Marking NM’s Historic Women: Eva Scott Fenyes, Leonara Scott Muse Curtin, Leonara Curtin Paloheimo

Photo Credit:

Three Wise Women: Eva Scott Fenyes (1849–1930), Leonora Scott Muse Curtin (1879–1972), Leonora Curtin Paloheimo (1903–1999)

(SIDE 1) Three generations of one family worked more than 100 years to preserve the cultural heritage of New Mexico. Eva Fenyes created an artistic and photographic record of missions and adobe buildings, and preserved Spanish Colonial and Native American crafts. Leonora S. M. Curtin wrote Healing Herbs of the Upper Rio Grande, which documented the ethnobotany of the region and the plants used by traditional healers. (SIDE 2) Leonora Curtin Paloheimo worked to preserve New Mexico’s varied cultures. She researched Native American languages for the Smithsonian. During the Depression, she founded The Native Market as an outlet for Spanish American artisans who handcrafted traditional furniture and household items. She and her Finnish husband, George Paloheimo, established New Mexico’s first living history museum, El Rancho de las Golondrinas, in 1972.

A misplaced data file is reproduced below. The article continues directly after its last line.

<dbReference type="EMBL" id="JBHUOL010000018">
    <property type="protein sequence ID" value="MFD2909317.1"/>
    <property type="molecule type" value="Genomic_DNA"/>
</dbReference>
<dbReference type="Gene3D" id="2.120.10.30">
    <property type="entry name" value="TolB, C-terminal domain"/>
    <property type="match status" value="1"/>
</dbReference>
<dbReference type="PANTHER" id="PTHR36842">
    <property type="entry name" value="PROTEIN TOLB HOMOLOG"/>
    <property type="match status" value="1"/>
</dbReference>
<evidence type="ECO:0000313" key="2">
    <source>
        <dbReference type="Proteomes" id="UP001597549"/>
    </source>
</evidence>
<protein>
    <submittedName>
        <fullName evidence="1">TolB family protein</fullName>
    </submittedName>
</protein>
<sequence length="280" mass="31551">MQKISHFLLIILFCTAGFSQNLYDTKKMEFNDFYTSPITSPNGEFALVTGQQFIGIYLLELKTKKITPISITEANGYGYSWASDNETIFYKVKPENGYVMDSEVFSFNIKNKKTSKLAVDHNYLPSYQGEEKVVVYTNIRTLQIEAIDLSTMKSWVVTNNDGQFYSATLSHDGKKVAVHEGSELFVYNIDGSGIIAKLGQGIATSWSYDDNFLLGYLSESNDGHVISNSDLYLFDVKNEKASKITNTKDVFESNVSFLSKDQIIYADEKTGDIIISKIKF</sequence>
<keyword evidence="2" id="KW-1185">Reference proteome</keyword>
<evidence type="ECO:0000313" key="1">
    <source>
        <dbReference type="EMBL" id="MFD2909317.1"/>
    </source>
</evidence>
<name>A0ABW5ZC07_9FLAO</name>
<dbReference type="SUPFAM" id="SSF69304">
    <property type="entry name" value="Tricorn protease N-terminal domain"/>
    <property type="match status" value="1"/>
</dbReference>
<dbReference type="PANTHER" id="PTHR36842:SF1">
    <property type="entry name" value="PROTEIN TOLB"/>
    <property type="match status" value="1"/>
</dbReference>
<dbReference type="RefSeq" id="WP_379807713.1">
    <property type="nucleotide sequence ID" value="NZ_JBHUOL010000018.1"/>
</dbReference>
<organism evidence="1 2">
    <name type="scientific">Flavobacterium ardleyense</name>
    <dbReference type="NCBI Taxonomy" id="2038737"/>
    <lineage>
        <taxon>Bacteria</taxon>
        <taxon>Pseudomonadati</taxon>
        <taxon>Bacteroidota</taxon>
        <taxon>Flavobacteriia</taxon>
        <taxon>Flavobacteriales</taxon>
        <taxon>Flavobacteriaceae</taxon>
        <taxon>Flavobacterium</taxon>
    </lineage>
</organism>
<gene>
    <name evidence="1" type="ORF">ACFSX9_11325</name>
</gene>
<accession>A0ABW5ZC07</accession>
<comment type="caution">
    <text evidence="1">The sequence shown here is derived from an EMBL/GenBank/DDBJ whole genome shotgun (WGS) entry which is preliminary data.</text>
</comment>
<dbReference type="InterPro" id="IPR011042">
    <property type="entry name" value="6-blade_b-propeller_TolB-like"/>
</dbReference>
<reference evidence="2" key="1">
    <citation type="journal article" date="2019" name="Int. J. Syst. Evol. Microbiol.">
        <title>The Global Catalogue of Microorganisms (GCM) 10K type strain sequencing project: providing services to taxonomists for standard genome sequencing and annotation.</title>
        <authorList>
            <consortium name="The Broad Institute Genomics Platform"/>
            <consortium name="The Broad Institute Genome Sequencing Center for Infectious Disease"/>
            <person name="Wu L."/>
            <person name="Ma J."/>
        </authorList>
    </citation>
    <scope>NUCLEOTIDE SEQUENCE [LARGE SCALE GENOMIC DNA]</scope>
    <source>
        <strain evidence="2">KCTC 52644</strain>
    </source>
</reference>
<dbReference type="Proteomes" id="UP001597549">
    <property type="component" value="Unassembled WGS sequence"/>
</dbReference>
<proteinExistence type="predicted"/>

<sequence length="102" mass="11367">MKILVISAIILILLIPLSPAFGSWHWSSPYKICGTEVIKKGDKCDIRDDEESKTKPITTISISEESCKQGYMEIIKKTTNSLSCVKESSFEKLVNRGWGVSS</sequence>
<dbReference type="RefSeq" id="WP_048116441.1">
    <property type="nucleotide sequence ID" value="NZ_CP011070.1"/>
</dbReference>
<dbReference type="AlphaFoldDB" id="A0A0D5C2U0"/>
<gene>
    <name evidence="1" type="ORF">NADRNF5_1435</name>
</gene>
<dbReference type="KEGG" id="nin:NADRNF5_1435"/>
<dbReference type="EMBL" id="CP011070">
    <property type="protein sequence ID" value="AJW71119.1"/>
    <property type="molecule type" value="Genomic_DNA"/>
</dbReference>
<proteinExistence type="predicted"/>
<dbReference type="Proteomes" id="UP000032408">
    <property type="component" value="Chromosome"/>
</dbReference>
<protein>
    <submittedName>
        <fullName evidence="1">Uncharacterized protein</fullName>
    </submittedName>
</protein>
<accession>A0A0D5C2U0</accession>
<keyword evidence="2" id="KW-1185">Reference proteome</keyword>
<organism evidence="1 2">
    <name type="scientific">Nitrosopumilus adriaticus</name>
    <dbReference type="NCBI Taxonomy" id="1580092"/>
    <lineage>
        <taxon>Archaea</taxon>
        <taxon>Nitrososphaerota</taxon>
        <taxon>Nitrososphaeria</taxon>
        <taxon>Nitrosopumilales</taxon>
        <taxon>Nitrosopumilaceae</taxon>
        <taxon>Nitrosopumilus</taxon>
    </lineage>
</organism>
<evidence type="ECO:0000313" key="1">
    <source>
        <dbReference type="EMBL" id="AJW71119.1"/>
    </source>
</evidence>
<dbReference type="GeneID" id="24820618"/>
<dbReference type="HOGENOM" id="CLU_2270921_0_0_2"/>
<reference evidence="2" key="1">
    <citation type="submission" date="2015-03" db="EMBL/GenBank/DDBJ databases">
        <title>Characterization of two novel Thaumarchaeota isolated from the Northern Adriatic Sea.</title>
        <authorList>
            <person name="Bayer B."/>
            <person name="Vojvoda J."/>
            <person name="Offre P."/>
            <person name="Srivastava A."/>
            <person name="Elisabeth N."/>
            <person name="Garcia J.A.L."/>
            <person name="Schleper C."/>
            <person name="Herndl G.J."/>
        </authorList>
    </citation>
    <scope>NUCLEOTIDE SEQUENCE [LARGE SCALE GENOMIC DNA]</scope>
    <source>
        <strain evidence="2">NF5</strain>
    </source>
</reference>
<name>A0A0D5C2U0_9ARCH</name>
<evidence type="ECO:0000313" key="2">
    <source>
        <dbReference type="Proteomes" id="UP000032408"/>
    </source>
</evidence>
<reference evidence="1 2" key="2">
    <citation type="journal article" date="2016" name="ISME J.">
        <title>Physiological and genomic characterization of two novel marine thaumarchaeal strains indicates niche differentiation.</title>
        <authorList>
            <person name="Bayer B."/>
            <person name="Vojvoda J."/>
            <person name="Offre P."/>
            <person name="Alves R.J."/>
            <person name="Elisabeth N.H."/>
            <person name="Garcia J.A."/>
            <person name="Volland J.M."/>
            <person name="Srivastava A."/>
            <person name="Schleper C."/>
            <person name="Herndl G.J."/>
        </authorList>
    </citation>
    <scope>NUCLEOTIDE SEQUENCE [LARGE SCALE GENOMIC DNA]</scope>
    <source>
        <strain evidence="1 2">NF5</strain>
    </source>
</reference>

Roadside Marker Location: Santa Fe County, US I-25, Mile Marker 270

You can view a county by county list of the Historic Women Mile Markers in this pdf.

You can view a map of the Historic Women Mile Markers at

March is Women’s History Month. During this month we’ll be highlighting some of the women featured on New Mexico’s Historic Women Roadside Markers. Text provided by our colleagues at New Mexico Historic Preservation Division